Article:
Bulletin #19 An interpretation problem with No Child Left Behind and homeschoolers    01/05/2004


Did you know? An already existing “fix” to a perceived problem through the federal No Child Left Behind

Act, may be causing more of a problem than the one it was supposed to fix.


In Arkansas, a report in a newspaper article (see below) indicates that homeschooled children in that state are required to take certain standardized tests periodically just as public schooled children are required to do. The article also indicates that because of understaffing in that state’s Education Department, the Department has not been able to keep track of whether homeschooled students have taken those tests. The article indicates that one public school superintendent is lobbying the Arkansas legislature for clarification of that state’s law to determine who is responsible for students “slipping through the cracks – their parent educators, the school district in which they reside, or the state?” The report quotes the superintendent as saying that the state “is no less responsible for these students than for any others.”


This is an example of how statutes may be misinterpreted and how the misinterpretation could lead to still more unnecessary legislation. No Child Left Behind was enacted to improve the public school system. As such, it needed no clarification exempting homeschooled students. Homeschooled students are not part of the public school system. Yet, at the request of HSLDA, nonetheless an exemption for homeschoolers was included.


The Arkansas superintendent’s confusion is not unusual under the circumstances. The superintendent apparently is not reading the No Child Left Behind Act in its entirety, line by line, giving it thoughtful analysis as to whether it applies to homeschooled students. Because of this, he is unable to discern whether or not his district may have to account for those homeschooled students who are not taking the standardized tests, or for those homeschooled students who are taking the standardized tests and who do poorly on them. The superintendent appears to be concerned about his responsibilities and how the actions of the homeschooled students affect his school system. The superintendent wants clarification. However, the clarification need not come in the form of federal legislation. Federal legislation would affect not only his students in Arkansas, but also students all across the country. The clarification also need not come from the Arkansas State legislature in the form of state legislation. The clarification could come in the form of discussion with those familiar with Arkansas law and No Child Left Behind to explain to the superintendent how and why the perceived problem is not really a problem at all, or that it is easily corrected. Such a discussion could result, for example, in tbe issuance of an explanatory or advisory letter from the Arkansas Education Department. In other words, correction of a misinterpretation of the law may result in the elimination of a perceived problem and the avoidance of further unnecessary legislation.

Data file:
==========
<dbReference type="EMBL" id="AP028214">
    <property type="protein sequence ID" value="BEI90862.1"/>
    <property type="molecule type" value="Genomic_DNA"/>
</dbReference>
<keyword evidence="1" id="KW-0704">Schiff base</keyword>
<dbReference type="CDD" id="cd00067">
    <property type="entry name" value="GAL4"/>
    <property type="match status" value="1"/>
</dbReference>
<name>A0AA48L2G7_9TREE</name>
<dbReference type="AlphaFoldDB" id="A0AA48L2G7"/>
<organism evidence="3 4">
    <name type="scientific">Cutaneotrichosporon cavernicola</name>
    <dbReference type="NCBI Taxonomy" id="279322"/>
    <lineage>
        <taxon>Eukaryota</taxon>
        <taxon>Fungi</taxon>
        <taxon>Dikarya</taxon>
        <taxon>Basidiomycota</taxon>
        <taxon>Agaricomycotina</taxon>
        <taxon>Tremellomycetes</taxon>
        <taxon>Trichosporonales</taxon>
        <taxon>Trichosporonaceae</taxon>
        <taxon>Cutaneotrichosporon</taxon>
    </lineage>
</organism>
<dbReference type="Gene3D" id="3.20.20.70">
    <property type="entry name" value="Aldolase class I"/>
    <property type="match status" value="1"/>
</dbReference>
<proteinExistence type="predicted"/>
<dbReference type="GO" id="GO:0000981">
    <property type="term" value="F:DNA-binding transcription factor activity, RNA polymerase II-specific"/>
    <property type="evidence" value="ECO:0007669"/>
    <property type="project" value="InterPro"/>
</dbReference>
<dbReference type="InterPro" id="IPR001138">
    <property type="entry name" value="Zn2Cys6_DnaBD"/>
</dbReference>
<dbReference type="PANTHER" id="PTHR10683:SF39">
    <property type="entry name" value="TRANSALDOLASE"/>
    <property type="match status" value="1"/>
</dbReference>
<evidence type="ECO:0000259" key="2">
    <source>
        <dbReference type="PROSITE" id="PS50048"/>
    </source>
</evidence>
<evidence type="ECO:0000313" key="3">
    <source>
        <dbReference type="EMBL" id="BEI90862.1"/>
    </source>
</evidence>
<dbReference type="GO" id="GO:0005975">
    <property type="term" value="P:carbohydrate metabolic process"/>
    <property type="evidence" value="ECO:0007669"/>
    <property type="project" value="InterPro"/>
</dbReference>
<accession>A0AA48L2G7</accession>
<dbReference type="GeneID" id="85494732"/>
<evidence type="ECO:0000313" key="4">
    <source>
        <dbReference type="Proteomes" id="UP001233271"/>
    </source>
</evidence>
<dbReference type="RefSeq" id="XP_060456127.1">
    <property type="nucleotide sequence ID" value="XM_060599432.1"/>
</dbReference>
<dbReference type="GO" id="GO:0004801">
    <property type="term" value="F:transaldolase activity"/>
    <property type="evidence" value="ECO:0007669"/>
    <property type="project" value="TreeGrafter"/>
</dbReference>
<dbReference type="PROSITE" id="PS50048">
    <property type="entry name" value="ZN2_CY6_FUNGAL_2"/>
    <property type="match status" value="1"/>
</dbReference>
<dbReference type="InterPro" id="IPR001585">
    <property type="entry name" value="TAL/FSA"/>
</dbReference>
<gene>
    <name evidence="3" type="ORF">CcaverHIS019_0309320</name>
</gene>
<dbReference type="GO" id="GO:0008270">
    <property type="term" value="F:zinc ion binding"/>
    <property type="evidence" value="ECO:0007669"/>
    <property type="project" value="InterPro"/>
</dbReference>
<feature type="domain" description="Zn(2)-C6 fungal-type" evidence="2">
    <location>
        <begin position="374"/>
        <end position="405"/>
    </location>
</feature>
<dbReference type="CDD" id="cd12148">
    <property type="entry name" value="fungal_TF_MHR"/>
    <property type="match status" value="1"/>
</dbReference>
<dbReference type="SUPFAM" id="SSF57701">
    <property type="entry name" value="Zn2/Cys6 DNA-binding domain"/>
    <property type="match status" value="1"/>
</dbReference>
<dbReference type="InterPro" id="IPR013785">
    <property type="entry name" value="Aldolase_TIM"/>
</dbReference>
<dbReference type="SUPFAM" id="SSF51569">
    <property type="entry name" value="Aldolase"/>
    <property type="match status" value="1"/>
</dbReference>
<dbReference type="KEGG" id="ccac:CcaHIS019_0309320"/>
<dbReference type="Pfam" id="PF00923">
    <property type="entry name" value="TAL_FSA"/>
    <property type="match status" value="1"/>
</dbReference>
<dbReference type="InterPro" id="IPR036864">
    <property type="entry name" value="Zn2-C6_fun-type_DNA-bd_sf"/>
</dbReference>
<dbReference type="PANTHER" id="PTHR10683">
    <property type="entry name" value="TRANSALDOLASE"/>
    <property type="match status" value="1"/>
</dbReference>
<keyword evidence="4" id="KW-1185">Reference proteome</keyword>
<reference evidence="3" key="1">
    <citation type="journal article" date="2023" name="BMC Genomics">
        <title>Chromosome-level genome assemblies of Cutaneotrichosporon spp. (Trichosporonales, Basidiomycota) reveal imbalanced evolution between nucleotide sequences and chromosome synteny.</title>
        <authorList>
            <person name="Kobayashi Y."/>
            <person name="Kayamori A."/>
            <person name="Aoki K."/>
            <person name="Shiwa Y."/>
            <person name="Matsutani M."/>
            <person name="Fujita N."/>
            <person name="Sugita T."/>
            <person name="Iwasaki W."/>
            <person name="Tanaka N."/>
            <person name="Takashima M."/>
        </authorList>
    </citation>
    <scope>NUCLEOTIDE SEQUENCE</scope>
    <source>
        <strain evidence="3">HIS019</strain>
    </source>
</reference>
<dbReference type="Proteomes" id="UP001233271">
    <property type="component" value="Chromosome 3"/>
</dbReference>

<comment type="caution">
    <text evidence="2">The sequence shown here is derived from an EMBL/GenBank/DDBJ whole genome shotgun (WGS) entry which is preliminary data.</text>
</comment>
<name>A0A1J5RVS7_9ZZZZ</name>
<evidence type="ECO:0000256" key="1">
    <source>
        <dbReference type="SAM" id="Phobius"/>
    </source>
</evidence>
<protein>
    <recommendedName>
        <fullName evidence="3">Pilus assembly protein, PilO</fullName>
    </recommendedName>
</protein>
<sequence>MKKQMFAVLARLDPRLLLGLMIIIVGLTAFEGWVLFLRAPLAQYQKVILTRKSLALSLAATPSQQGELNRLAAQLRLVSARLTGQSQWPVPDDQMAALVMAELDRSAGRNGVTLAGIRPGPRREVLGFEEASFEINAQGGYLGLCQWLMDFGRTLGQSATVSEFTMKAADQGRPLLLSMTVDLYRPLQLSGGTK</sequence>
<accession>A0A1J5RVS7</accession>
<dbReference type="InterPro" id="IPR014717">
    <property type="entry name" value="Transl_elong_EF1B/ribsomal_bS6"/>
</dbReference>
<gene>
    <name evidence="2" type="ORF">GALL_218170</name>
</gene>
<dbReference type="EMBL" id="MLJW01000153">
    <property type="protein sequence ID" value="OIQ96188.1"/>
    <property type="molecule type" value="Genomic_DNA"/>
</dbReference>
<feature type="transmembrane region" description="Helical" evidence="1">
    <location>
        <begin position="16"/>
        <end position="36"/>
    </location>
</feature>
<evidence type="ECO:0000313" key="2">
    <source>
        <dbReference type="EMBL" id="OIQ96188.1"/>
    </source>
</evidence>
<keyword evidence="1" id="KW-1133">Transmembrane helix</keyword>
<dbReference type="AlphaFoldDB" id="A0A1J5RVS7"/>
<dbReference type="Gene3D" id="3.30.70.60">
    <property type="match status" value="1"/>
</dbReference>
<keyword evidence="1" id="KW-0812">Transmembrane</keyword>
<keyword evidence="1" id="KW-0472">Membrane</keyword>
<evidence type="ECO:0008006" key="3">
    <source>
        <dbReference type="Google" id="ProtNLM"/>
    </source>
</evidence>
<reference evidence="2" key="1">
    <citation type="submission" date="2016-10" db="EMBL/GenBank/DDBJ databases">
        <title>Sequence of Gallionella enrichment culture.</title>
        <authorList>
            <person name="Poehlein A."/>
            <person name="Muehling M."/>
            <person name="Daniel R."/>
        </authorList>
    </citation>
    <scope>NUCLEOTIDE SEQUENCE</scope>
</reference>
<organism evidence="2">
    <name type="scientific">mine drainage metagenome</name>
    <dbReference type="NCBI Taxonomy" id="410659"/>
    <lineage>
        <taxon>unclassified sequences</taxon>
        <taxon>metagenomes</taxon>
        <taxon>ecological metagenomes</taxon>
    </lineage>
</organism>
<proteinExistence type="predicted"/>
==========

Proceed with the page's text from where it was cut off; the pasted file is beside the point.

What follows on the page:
Attorney Deborah Stevenson - Executive Director of National Home Education Legal Defense. – www.nheld.com or email : info@nheld.com

Judy Aron - Director of Research, NHELD – imjfaron@sbcglobal.net



MH superintendent: Home-schooling system is lacking in accountability